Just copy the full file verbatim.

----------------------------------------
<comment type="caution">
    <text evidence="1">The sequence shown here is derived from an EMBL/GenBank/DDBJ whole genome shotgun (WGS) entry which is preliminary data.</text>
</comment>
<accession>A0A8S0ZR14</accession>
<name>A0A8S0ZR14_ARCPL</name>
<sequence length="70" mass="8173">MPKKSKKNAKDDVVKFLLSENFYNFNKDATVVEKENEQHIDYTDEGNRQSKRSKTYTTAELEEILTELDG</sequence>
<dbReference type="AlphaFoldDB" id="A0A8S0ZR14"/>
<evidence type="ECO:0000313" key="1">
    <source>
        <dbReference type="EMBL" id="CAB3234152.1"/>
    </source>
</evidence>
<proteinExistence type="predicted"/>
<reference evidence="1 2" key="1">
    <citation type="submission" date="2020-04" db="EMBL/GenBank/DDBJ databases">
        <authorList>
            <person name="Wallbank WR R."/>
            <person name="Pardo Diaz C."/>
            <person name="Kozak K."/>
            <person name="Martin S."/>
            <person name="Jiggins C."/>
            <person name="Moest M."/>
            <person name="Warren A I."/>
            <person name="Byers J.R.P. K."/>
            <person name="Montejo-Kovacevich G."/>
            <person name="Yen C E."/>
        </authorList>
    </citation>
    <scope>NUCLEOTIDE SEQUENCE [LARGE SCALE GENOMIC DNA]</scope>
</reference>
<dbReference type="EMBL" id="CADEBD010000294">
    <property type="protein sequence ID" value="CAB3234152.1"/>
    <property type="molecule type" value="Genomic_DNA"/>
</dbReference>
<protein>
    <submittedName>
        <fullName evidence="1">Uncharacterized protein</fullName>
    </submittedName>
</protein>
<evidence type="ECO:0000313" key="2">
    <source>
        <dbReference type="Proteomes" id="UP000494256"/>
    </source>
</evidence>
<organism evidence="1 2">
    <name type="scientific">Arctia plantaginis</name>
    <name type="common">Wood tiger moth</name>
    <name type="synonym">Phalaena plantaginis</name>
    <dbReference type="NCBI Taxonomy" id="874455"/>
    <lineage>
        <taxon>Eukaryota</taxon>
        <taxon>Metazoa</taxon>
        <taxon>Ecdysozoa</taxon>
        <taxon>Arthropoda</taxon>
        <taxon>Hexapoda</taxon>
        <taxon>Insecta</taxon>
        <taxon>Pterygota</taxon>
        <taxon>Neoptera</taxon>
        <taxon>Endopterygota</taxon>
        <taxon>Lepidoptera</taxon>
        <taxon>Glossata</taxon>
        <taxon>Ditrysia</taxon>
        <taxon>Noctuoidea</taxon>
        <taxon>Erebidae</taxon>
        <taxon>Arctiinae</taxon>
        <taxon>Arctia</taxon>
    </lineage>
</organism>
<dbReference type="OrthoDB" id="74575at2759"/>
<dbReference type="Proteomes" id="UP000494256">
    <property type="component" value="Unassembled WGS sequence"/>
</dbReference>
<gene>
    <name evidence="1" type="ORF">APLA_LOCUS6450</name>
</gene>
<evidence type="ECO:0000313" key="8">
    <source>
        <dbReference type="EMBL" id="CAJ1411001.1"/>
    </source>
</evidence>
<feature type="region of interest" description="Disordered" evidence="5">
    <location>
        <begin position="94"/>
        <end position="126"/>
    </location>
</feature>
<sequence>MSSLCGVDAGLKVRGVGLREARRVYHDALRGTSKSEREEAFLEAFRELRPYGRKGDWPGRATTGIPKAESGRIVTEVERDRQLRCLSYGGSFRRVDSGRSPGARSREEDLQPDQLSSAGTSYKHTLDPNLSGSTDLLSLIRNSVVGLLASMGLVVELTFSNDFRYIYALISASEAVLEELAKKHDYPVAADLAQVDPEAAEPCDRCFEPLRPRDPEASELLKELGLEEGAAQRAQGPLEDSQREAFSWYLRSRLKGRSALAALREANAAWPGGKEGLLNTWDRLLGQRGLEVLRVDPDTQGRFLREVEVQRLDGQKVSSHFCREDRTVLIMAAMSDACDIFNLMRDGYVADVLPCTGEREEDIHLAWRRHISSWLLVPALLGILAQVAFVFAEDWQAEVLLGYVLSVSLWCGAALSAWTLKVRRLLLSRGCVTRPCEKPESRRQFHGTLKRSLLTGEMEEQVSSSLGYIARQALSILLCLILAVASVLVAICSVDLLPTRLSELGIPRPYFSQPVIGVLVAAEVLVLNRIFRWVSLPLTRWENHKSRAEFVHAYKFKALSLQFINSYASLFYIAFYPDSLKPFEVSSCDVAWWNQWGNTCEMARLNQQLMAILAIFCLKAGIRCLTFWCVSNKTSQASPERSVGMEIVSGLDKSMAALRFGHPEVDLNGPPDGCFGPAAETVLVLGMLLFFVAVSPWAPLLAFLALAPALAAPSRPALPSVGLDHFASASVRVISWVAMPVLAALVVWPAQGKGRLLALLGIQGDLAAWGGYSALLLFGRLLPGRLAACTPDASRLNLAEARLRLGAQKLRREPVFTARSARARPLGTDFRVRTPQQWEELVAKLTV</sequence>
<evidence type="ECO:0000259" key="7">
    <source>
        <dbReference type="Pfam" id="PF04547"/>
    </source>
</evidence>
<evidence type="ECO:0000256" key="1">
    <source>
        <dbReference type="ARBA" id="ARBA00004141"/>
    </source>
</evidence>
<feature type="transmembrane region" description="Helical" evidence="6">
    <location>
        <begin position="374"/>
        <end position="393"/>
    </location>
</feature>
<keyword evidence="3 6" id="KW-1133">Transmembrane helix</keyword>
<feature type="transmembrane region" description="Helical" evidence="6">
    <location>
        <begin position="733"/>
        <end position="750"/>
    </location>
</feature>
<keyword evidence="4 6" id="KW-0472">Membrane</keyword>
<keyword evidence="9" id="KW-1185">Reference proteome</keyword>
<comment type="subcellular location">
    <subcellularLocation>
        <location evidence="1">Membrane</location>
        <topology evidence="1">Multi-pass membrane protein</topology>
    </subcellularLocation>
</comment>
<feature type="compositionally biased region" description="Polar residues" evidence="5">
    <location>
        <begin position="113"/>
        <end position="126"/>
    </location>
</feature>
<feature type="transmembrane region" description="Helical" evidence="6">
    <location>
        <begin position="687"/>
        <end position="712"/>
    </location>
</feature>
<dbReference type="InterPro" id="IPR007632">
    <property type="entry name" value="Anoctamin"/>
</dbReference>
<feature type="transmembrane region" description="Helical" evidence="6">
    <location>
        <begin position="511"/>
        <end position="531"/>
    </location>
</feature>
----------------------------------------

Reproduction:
<comment type="caution">
    <text evidence="1">The sequence shown here is derived from an EMBL/GenBank/DDBJ whole genome shotgun (WGS) entry which is preliminary data.</text>
</comment>
<accession>A0A8S0ZR14</accession>
<name>A0A8S0ZR14_ARCPL</name>
<sequence length="70" mass="8173">MPKKSKKNAKDDVVKFLLSENFYNFNKDATVVEKENEQHIDYTDEGNRQSKRSKTYTTAELEEILTELDG</sequence>
<dbReference type="AlphaFoldDB" id="A0A8S0ZR14"/>
<evidence type="ECO:0000313" key="1">
    <source>
        <dbReference type="EMBL" id="CAB3234152.1"/>
    </source>
</evidence>
<proteinExistence type="predicted"/>
<reference evidence="1 2" key="1">
    <citation type="submission" date="2020-04" db="EMBL/GenBank/DDBJ databases">
        <authorList>
            <person name="Wallbank WR R."/>
            <person name="Pardo Diaz C."/>
            <person name="Kozak K."/>
            <person name="Martin S."/>
            <person name="Jiggins C."/>
            <person name="Moest M."/>
            <person name="Warren A I."/>
            <person name="Byers J.R.P. K."/>
            <person name="Montejo-Kovacevich G."/>
            <person name="Yen C E."/>
        </authorList>
    </citation>
    <scope>NUCLEOTIDE SEQUENCE [LARGE SCALE GENOMIC DNA]</scope>
</reference>
<dbReference type="EMBL" id="CADEBD010000294">
    <property type="protein sequence ID" value="CAB3234152.1"/>
    <property type="molecule type" value="Genomic_DNA"/>
</dbReference>
<protein>
    <submittedName>
        <fullName evidence="1">Uncharacterized protein</fullName>
    </submittedName>
</protein>
<evidence type="ECO:0000313" key="2">
    <source>
        <dbReference type="Proteomes" id="UP000494256"/>
    </source>
</evidence>
<organism evidence="1 2">
    <name type="scientific">Arctia plantaginis</name>
    <name type="common">Wood tiger moth</name>
    <name type="synonym">Phalaena plantaginis</name>
    <dbReference type="NCBI Taxonomy" id="874455"/>
    <lineage>
        <taxon>Eukaryota</taxon>
        <taxon>Metazoa</taxon>
        <taxon>Ecdysozoa</taxon>
        <taxon>Arthropoda</taxon>
        <taxon>Hexapoda</taxon>
        <taxon>Insecta</taxon>
        <taxon>Pterygota</taxon>
        <taxon>Neoptera</taxon>
        <taxon>Endopterygota</taxon>
        <taxon>Lepidoptera</taxon>
        <taxon>Glossata</taxon>
        <taxon>Ditrysia</taxon>
        <taxon>Noctuoidea</taxon>
        <taxon>Erebidae</taxon>
        <taxon>Arctiinae</taxon>
        <taxon>Arctia</taxon>
    </lineage>
</organism>
<dbReference type="OrthoDB" id="74575at2759"/>
<dbReference type="Proteomes" id="UP000494256">
    <property type="component" value="Unassembled WGS sequence"/>
</dbReference>
<gene>
    <name evidence="1" type="ORF">APLA_LOCUS6450</name>
</gene>
<evidence type="ECO:0000313" key="8">
    <source>
        <dbReference type="EMBL" id="CAJ1411001.1"/>
    </source>
</evidence>
<feature type="region of interest" description="Disordered" evidence="5">
    <location>
        <begin position="94"/>
        <end position="126"/>
    </location>
</feature>
<sequence>MSSLCGVDAGLKVRGVGLREARRVYHDALRGTSKSEREEAFLEAFRELRPYGRKGDWPGRATTGIPKAESGRIVTEVERDRQLRCLSYGGSFRRVDSGRSPGARSREEDLQPDQLSSAGTSYKHTLDPNLSGSTDLLSLIRNSVVGLLASMGLVVELTFSNDFRYIYALISASEAVLEELAKKHDYPVAADLAQVDPEAAEPCDRCFEPLRPRDPEASELLKELGLEEGAAQRAQGPLEDSQREAFSWYLRSRLKGRSALAALREANAAWPGGKEGLLNTWDRLLGQRGLEVLRVDPDTQGRFLREVEVQRLDGQKVSSHFCREDRTVLIMAAMSDACDIFNLMRDGYVADVLPCTGEREEDIHLAWRRHISSWLLVPALLGILAQVAFVFAEDWQAEVLLGYVLSVSLWCGAALSAWTLKVRRLLLSRGCVTRPCEKPESRRQFHGTLKRSLLTGEMEEQVSSSLGYIARQALSILLCLILAVASVLVAICSVDLLPTRLSELGIPRPYFSQPVIGVLVAAEVLVLNRIFRWVSLPLTRWENHKSRAEFVHAYKFKALSLQFINSYASLFYIAFYPDSLKPFEVSSCDVAWWNQWGNTCEMARLNQQLMAILAIFCLKAGIRCLTFWCVSNKTSQASPERSVGMEIVSGLDKSMAALRFGHPEVDLNGPPDGCFGPAAETVLVLGMLLFFVAVSPWAPLLAFLALAPALAAPSRPALPSVGLDHFASASVRVISWVAMPVLAALVVWPAQGKGRLLALLGIQGDLAAWGGYSALLLFGRLLPGRLAACTPDASRLNLAEARLRLGAQKLRREPVFTARSARARPLGTDFRVRTPQQWEELVAKLTV</sequence>
<evidence type="ECO:0000259" key="7">
    <source>
        <dbReference type="Pfam" id="PF04547"/>
    </source>
</evidence>
<evidence type="ECO:0000256" key="1">
    <source>
        <dbReference type="ARBA" id="ARBA00004141"/>
    </source>
</evidence>
<feature type="transmembrane region" description="Helical" evidence="6">
    <location>
        <begin position="374"/>
        <end position="393"/>
    </location>
</feature>
<keyword evidence="3 6" id="KW-1133">Transmembrane helix</keyword>
<feature type="transmembrane region" description="Helical" evidence="6">
    <location>
        <begin position="733"/>
        <end position="750"/>
    </location>
</feature>
<keyword evidence="4 6" id="KW-0472">Membrane</keyword>
<keyword evidence="9" id="KW-1185">Reference proteome</keyword>
<comment type="subcellular location">
    <subcellularLocation>
        <location evidence="1">Membrane</location>
        <topology evidence="1">Multi-pass membrane protein</topology>
    </subcellularLocation>
</comment>
<feature type="compositionally biased region" description="Polar residues" evidence="5">
    <location>
        <begin position="113"/>
        <end position="126"/>
    </location>
</feature>
<feature type="transmembrane region" description="Helical" evidence="6">
    <location>
        <begin position="687"/>
        <end position="712"/>
    </location>
</feature>
<dbReference type="InterPro" id="IPR007632">
    <property type="entry name" value="Anoctamin"/>
</dbReference>
<feature type="transmembrane region" description="Helical" evidence="6">
    <location>
        <begin position="511"/>
        <end position="531"/>
    </location>
</feature>